New York, 23 September 2012
President Kagame today co-chaired the second meeting of the ITU Broadband Commission in New York. The brain child of Dr. Hamadoun Touré, Secretary-General of the ITU, and Ms Irina Bokova, Director-General of UNESCO, the meeting brings together key players in the telecommunication industry in a bid to extend the benefits of high speed internet to all peoples of world. To focus on the work of this energetic and influential set of personalities, the Commission has established eight working groups to concentrate on key thematic areas; such as health care to climate change.
In his remarks, President Kagame called on members of the Broadband Commission to double efforts in mobilizing world leaders to ensure that Broadband gains its rightful place on the MDG’s policy agenda:
“Rwanda has embraced ICT as an engine of transformation. For over a decade now we have been leveraging technology for the benefit of our citizens and have seen firsthand how broadband impacts everyday lives of our people. As we look to the future we realize that we need to do more and faster, the world is waiting and our people are counting on us whether it is central databases of crop yields and market information for farmers, integrated school curricular for pupils, medical records for doctors, entrepreneurial opportunities for the youth. The possibilities are limitless. Broadband is the future of shared opportunities and a medium for business transactions and cultural exchange.”
View pictures of the story: http://www.flickr.com/photos/paulkagame/sets/72157631607735844/
President Kagame expressed optimism on the bridging of the existing digital divide as the commission continues to engage with Broadband technologies, creating a future that bypasses the divides:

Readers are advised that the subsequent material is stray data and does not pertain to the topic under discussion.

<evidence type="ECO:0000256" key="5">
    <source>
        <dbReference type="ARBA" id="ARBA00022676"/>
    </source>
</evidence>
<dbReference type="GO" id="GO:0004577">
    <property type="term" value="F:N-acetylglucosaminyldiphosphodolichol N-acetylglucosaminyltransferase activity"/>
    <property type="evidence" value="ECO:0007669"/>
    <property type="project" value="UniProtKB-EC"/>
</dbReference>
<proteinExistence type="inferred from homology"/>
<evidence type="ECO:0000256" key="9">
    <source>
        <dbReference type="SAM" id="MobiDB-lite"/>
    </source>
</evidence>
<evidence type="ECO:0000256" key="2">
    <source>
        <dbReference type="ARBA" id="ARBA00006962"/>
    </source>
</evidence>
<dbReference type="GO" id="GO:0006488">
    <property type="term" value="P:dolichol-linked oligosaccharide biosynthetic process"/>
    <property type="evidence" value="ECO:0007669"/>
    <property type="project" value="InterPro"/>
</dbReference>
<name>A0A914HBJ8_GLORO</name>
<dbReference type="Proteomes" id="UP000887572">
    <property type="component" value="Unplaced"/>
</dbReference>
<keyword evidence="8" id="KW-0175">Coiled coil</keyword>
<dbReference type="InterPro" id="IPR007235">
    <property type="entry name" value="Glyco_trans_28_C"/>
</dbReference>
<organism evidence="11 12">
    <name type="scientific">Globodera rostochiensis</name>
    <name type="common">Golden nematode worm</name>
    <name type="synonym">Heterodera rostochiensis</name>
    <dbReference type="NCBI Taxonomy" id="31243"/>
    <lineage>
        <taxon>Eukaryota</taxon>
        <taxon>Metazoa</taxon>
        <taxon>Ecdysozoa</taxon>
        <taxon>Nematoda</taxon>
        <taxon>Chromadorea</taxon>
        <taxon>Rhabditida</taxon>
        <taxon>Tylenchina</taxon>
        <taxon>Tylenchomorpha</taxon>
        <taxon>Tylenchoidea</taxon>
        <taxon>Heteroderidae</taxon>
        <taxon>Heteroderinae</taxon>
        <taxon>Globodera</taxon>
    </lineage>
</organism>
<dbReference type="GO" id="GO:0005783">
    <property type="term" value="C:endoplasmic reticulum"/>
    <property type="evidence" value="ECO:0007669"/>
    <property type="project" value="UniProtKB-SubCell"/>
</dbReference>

“I congratulate the commission on the decision made here today to establish a new work group focusing on women and girls in ICT and thank Dr Rizah Jafarri for the generous contribution that will help support this work group. This focus resonates very well with us in Rwanda and I believe widely across the continent and beyond. We have made practical steps to empower women and girls and even made constitutional provisions to ensure women are accessing opportunities actively including access to the opportunities provided by Broadband.”
During the meeting, a report on the state of broadband 2012 was presented by the Secretary General of the ITU, Dr. Hamadoun Toure. The report indicates that the importance of national policy leadership is now clearly understood by policy-makers and governments around the world. As a result, 119 countries have now developed a national plan, policy or strategy to promote broadband.
The New York meeting follows the Broadband Leadership Summit that was held in Geneva in October 2011, which set broadband targets for increased access and affordability of broadband services by 2015. The Broadband Commission also met in Kigali in September 2011.